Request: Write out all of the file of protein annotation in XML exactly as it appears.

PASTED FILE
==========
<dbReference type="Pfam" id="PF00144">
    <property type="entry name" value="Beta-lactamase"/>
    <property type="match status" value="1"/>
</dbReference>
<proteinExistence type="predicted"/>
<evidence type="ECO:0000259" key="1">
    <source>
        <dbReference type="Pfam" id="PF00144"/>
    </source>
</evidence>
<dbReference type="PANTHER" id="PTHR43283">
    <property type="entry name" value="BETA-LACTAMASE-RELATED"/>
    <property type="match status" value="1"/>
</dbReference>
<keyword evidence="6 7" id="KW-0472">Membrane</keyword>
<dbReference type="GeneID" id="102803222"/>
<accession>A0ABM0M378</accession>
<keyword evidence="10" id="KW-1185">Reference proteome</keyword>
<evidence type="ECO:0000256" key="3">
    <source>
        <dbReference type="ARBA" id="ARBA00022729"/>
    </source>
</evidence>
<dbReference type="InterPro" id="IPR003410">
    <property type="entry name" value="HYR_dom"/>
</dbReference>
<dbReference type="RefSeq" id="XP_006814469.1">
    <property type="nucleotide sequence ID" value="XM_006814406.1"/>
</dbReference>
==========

<dbReference type="Pfam" id="PF00144">
    <property type="entry name" value="Beta-lactamase"/>
    <property type="match status" value="1"/>
</dbReference>
<proteinExistence type="predicted"/>
<evidence type="ECO:0000259" key="1">
    <source>
        <dbReference type="Pfam" id="PF00144"/>
    </source>
</evidence>
<dbReference type="PANTHER" id="PTHR43283">
    <property type="entry name" value="BETA-LACTAMASE-RELATED"/>
    <property type="match status" value="1"/>
</dbReference>
<keyword evidence="6 7" id="KW-0472">Membrane</keyword>
<dbReference type="GeneID" id="102803222"/>
<accession>A0ABM0M378</accession>
<keyword evidence="10" id="KW-1185">Reference proteome</keyword>
<evidence type="ECO:0000256" key="3">
    <source>
        <dbReference type="ARBA" id="ARBA00022729"/>
    </source>
</evidence>
<dbReference type="InterPro" id="IPR003410">
    <property type="entry name" value="HYR_dom"/>
</dbReference>
<dbReference type="RefSeq" id="XP_006814469.1">
    <property type="nucleotide sequence ID" value="XM_006814406.1"/>
</dbReference>